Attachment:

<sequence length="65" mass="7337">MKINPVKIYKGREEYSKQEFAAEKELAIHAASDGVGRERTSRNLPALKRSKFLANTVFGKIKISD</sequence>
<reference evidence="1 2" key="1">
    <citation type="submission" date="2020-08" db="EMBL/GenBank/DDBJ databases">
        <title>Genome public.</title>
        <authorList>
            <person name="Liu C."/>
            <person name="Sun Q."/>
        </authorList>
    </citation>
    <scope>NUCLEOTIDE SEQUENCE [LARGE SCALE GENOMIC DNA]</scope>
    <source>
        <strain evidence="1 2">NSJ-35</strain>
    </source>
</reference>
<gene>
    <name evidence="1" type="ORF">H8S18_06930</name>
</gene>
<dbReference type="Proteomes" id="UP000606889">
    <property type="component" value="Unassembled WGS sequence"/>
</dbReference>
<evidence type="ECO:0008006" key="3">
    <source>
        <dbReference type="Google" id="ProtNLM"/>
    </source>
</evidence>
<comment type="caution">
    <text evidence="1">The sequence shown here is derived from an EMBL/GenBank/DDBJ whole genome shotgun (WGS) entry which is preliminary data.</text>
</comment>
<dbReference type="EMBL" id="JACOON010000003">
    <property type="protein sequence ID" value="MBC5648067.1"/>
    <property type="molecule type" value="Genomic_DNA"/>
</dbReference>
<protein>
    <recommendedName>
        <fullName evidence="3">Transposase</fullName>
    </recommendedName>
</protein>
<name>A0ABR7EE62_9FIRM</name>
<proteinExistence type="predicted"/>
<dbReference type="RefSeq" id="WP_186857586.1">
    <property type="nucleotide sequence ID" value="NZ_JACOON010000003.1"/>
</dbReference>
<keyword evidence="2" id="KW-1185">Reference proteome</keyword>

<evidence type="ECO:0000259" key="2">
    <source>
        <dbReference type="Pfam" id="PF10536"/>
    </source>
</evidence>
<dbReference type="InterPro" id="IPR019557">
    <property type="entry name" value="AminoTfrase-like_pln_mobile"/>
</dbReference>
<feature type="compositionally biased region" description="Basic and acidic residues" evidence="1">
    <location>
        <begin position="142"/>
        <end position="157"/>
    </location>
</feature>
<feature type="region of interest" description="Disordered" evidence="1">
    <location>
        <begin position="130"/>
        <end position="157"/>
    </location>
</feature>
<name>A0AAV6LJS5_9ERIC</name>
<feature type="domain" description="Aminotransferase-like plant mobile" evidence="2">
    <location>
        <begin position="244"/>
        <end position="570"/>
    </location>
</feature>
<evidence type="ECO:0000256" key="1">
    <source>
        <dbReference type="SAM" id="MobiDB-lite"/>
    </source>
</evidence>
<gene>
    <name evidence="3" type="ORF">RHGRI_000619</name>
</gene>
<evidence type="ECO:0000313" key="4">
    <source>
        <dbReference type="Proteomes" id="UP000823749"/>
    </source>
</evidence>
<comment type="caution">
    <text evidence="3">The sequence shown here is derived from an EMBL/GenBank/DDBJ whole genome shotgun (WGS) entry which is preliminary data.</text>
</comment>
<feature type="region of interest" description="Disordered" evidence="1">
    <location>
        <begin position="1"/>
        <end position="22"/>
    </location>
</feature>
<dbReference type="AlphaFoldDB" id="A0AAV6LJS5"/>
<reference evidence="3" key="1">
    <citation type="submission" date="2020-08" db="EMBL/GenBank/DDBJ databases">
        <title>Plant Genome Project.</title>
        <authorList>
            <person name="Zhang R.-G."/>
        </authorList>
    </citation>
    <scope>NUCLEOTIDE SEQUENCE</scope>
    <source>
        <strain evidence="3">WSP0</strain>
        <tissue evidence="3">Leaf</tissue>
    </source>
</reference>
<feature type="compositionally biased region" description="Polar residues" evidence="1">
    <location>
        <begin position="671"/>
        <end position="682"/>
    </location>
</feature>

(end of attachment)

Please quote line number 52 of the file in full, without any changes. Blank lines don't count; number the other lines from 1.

<feature type="compositionally biased region" description="Basic and acidic residues" evidence="1">